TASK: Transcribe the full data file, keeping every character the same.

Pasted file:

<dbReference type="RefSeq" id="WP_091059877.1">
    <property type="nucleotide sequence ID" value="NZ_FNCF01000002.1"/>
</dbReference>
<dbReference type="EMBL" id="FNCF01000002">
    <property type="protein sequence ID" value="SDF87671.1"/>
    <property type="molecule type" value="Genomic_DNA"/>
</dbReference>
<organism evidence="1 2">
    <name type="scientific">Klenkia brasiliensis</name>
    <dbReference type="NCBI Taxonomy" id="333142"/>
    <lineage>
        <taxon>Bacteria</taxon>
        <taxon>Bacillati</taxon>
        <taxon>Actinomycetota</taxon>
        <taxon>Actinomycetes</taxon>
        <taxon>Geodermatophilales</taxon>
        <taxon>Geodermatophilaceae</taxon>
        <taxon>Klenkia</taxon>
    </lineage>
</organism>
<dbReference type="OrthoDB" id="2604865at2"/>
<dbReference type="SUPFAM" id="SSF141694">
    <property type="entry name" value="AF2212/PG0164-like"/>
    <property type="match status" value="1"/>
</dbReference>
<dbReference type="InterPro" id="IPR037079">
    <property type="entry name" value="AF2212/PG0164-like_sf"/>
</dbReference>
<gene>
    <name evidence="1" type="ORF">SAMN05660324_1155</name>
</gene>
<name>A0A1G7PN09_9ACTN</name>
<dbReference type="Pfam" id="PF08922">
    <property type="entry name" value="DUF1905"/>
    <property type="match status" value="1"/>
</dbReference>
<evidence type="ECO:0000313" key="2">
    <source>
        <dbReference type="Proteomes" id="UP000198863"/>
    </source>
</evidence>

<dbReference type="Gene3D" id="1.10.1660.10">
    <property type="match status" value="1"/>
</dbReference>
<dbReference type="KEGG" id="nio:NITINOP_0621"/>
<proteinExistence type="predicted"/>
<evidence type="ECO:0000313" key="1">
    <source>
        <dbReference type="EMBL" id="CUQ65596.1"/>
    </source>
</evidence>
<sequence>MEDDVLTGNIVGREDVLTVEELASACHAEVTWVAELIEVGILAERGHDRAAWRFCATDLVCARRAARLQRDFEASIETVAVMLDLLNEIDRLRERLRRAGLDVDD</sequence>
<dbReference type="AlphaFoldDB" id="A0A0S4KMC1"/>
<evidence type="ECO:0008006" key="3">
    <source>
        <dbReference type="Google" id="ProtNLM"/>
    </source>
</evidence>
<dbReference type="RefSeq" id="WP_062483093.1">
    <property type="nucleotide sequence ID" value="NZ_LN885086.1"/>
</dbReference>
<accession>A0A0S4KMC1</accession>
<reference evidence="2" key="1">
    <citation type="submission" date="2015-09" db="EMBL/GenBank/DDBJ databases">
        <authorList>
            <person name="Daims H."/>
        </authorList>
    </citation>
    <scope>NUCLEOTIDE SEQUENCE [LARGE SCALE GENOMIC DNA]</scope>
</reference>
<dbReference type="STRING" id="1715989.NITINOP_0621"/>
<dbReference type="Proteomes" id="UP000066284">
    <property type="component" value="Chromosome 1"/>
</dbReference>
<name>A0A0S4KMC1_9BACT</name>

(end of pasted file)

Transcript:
<dbReference type="RefSeq" id="WP_091059877.1">
    <property type="nucleotide sequence ID" value="NZ_FNCF01000002.1"/>
</dbReference>
<dbReference type="EMBL" id="FNCF01000002">
    <property type="protein sequence ID" value="SDF87671.1"/>
    <property type="molecule type" value="Genomic_DNA"/>
</dbReference>
<organism evidence="1 2">
    <name type="scientific">Klenkia brasiliensis</name>
    <dbReference type="NCBI Taxonomy" id="333142"/>
    <lineage>
        <taxon>Bacteria</taxon>
        <taxon>Bacillati</taxon>
        <taxon>Actinomycetota</taxon>
        <taxon>Actinomycetes</taxon>
        <taxon>Geodermatophilales</taxon>
        <taxon>Geodermatophilaceae</taxon>
        <taxon>Klenkia</taxon>
    </lineage>
</organism>
<dbReference type="OrthoDB" id="2604865at2"/>
<dbReference type="SUPFAM" id="SSF141694">
    <property type="entry name" value="AF2212/PG0164-like"/>
    <property type="match status" value="1"/>
</dbReference>
<dbReference type="InterPro" id="IPR037079">
    <property type="entry name" value="AF2212/PG0164-like_sf"/>
</dbReference>
<gene>
    <name evidence="1" type="ORF">SAMN05660324_1155</name>
</gene>
<name>A0A1G7PN09_9ACTN</name>
<dbReference type="Pfam" id="PF08922">
    <property type="entry name" value="DUF1905"/>
    <property type="match status" value="1"/>
</dbReference>
<evidence type="ECO:0000313" key="2">
    <source>
        <dbReference type="Proteomes" id="UP000198863"/>
    </source>
</evidence>

<dbReference type="Gene3D" id="1.10.1660.10">
    <property type="match status" value="1"/>
</dbReference>
<dbReference type="KEGG" id="nio:NITINOP_0621"/>
<proteinExistence type="predicted"/>
<evidence type="ECO:0000313" key="1">
    <source>
        <dbReference type="EMBL" id="CUQ65596.1"/>
    </source>
</evidence>
<sequence>MEDDVLTGNIVGREDVLTVEELASACHAEVTWVAELIEVGILAERGHDRAAWRFCATDLVCARRAARLQRDFEASIETVAVMLDLLNEIDRLRERLRRAGLDVDD</sequence>
<dbReference type="AlphaFoldDB" id="A0A0S4KMC1"/>
<evidence type="ECO:0008006" key="3">
    <source>
        <dbReference type="Google" id="ProtNLM"/>
    </source>
</evidence>
<dbReference type="RefSeq" id="WP_062483093.1">
    <property type="nucleotide sequence ID" value="NZ_LN885086.1"/>
</dbReference>
<accession>A0A0S4KMC1</accession>
<reference evidence="2" key="1">
    <citation type="submission" date="2015-09" db="EMBL/GenBank/DDBJ databases">
        <authorList>
            <person name="Daims H."/>
        </authorList>
    </citation>
    <scope>NUCLEOTIDE SEQUENCE [LARGE SCALE GENOMIC DNA]</scope>
</reference>
<dbReference type="STRING" id="1715989.NITINOP_0621"/>
<dbReference type="Proteomes" id="UP000066284">
    <property type="component" value="Chromosome 1"/>
</dbReference>
<name>A0A0S4KMC1_9BACT</name>